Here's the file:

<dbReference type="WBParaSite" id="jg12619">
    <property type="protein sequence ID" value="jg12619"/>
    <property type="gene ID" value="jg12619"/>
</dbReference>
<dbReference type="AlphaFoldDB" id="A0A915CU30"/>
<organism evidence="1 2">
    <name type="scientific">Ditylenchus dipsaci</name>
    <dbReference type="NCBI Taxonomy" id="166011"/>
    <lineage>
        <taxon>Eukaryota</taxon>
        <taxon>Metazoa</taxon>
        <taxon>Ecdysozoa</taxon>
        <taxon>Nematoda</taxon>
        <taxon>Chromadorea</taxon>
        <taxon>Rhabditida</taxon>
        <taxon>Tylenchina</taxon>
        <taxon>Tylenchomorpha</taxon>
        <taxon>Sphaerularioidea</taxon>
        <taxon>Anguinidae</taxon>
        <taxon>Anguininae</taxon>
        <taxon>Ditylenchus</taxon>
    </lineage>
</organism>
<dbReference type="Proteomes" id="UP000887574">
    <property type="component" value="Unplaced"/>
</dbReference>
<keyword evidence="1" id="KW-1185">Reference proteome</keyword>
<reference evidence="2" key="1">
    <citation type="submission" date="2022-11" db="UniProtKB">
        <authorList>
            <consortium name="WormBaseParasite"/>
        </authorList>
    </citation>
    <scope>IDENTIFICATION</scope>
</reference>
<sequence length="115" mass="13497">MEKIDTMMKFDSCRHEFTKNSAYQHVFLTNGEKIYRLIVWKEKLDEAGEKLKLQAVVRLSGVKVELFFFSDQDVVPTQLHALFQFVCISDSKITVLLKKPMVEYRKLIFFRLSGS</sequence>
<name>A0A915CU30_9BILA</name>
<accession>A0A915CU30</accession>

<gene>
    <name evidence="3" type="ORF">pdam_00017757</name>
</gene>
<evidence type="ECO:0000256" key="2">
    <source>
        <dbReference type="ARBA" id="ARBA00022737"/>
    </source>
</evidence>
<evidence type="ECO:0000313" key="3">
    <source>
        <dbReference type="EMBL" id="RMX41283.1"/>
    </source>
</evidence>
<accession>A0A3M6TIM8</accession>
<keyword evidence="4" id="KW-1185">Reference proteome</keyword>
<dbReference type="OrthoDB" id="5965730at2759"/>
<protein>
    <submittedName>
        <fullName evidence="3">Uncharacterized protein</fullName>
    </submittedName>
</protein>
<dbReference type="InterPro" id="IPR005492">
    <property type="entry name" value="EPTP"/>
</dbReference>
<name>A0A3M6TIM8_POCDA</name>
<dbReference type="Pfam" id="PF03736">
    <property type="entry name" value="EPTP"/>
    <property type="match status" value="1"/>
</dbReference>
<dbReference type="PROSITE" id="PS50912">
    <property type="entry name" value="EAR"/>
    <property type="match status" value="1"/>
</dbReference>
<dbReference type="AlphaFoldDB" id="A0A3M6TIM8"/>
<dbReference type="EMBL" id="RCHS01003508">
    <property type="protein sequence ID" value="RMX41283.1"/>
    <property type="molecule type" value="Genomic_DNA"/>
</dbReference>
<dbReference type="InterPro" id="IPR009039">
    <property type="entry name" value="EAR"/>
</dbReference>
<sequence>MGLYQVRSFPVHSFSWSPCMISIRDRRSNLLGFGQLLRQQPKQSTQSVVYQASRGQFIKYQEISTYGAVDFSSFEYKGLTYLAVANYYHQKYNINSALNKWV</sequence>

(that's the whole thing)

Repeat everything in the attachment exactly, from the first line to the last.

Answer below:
<dbReference type="WBParaSite" id="jg12619">
    <property type="protein sequence ID" value="jg12619"/>
    <property type="gene ID" value="jg12619"/>
</dbReference>
<dbReference type="AlphaFoldDB" id="A0A915CU30"/>
<organism evidence="1 2">
    <name type="scientific">Ditylenchus dipsaci</name>
    <dbReference type="NCBI Taxonomy" id="166011"/>
    <lineage>
        <taxon>Eukaryota</taxon>
        <taxon>Metazoa</taxon>
        <taxon>Ecdysozoa</taxon>
        <taxon>Nematoda</taxon>
        <taxon>Chromadorea</taxon>
        <taxon>Rhabditida</taxon>
        <taxon>Tylenchina</taxon>
        <taxon>Tylenchomorpha</taxon>
        <taxon>Sphaerularioidea</taxon>
        <taxon>Anguinidae</taxon>
        <taxon>Anguininae</taxon>
        <taxon>Ditylenchus</taxon>
    </lineage>
</organism>
<dbReference type="Proteomes" id="UP000887574">
    <property type="component" value="Unplaced"/>
</dbReference>
<keyword evidence="1" id="KW-1185">Reference proteome</keyword>
<reference evidence="2" key="1">
    <citation type="submission" date="2022-11" db="UniProtKB">
        <authorList>
            <consortium name="WormBaseParasite"/>
        </authorList>
    </citation>
    <scope>IDENTIFICATION</scope>
</reference>
<sequence length="115" mass="13497">MEKIDTMMKFDSCRHEFTKNSAYQHVFLTNGEKIYRLIVWKEKLDEAGEKLKLQAVVRLSGVKVELFFFSDQDVVPTQLHALFQFVCISDSKITVLLKKPMVEYRKLIFFRLSGS</sequence>
<name>A0A915CU30_9BILA</name>
<accession>A0A915CU30</accession>

<gene>
    <name evidence="3" type="ORF">pdam_00017757</name>
</gene>
<evidence type="ECO:0000256" key="2">
    <source>
        <dbReference type="ARBA" id="ARBA00022737"/>
    </source>
</evidence>
<evidence type="ECO:0000313" key="3">
    <source>
        <dbReference type="EMBL" id="RMX41283.1"/>
    </source>
</evidence>
<accession>A0A3M6TIM8</accession>
<keyword evidence="4" id="KW-1185">Reference proteome</keyword>
<dbReference type="OrthoDB" id="5965730at2759"/>
<protein>
    <submittedName>
        <fullName evidence="3">Uncharacterized protein</fullName>
    </submittedName>
</protein>
<dbReference type="InterPro" id="IPR005492">
    <property type="entry name" value="EPTP"/>
</dbReference>
<name>A0A3M6TIM8_POCDA</name>
<dbReference type="Pfam" id="PF03736">
    <property type="entry name" value="EPTP"/>
    <property type="match status" value="1"/>
</dbReference>
<dbReference type="PROSITE" id="PS50912">
    <property type="entry name" value="EAR"/>
    <property type="match status" value="1"/>
</dbReference>
<dbReference type="AlphaFoldDB" id="A0A3M6TIM8"/>
<dbReference type="EMBL" id="RCHS01003508">
    <property type="protein sequence ID" value="RMX41283.1"/>
    <property type="molecule type" value="Genomic_DNA"/>
</dbReference>
<dbReference type="InterPro" id="IPR009039">
    <property type="entry name" value="EAR"/>
</dbReference>
<sequence>MGLYQVRSFPVHSFSWSPCMISIRDRRSNLLGFGQLLRQQPKQSTQSVVYQASRGQFIKYQEISTYGAVDFSSFEYKGLTYLAVANYYHQKYNINSALNKWV</sequence>